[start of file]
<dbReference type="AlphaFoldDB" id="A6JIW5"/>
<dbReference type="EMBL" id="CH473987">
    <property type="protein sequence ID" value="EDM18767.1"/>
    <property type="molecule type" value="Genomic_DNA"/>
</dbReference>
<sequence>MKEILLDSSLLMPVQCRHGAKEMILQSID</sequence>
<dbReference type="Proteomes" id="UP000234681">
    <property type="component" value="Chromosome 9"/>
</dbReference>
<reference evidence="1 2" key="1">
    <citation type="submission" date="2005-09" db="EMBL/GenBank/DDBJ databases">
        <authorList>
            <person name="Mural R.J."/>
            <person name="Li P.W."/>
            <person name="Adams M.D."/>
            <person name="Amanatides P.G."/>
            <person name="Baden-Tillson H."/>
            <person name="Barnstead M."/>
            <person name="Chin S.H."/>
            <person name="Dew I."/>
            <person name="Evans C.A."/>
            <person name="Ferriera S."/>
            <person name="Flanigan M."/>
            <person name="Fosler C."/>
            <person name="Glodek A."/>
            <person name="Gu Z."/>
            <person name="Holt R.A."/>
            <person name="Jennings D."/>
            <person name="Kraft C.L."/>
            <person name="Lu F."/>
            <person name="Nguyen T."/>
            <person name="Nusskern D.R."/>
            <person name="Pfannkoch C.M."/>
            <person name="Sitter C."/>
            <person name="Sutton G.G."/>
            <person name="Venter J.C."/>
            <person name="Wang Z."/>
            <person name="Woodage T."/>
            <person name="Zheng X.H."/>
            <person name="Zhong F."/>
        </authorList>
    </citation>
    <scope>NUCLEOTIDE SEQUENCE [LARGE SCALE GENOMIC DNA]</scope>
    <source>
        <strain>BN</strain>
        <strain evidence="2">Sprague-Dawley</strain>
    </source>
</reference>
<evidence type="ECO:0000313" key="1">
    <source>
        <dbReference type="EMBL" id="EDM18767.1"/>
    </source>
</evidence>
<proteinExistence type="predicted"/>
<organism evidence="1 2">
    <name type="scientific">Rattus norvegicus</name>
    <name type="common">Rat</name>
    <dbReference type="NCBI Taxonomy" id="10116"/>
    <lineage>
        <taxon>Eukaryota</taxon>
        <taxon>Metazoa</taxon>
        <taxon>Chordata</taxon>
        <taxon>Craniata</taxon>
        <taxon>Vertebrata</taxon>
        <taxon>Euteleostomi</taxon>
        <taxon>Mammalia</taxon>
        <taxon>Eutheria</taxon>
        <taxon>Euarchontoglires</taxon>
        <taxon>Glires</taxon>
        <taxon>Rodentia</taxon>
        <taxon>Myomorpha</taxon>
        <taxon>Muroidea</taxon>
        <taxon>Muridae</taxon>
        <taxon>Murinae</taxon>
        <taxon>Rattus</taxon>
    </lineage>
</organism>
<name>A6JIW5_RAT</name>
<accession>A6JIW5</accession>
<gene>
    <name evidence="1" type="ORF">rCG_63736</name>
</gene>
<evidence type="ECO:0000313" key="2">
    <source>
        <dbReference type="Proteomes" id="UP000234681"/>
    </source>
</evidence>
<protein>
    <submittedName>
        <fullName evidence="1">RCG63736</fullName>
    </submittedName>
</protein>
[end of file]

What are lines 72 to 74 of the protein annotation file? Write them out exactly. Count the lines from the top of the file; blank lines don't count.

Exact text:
        <taxon>Muroidea</taxon>
        <taxon>Muridae</taxon>
        <taxon>Murinae</taxon>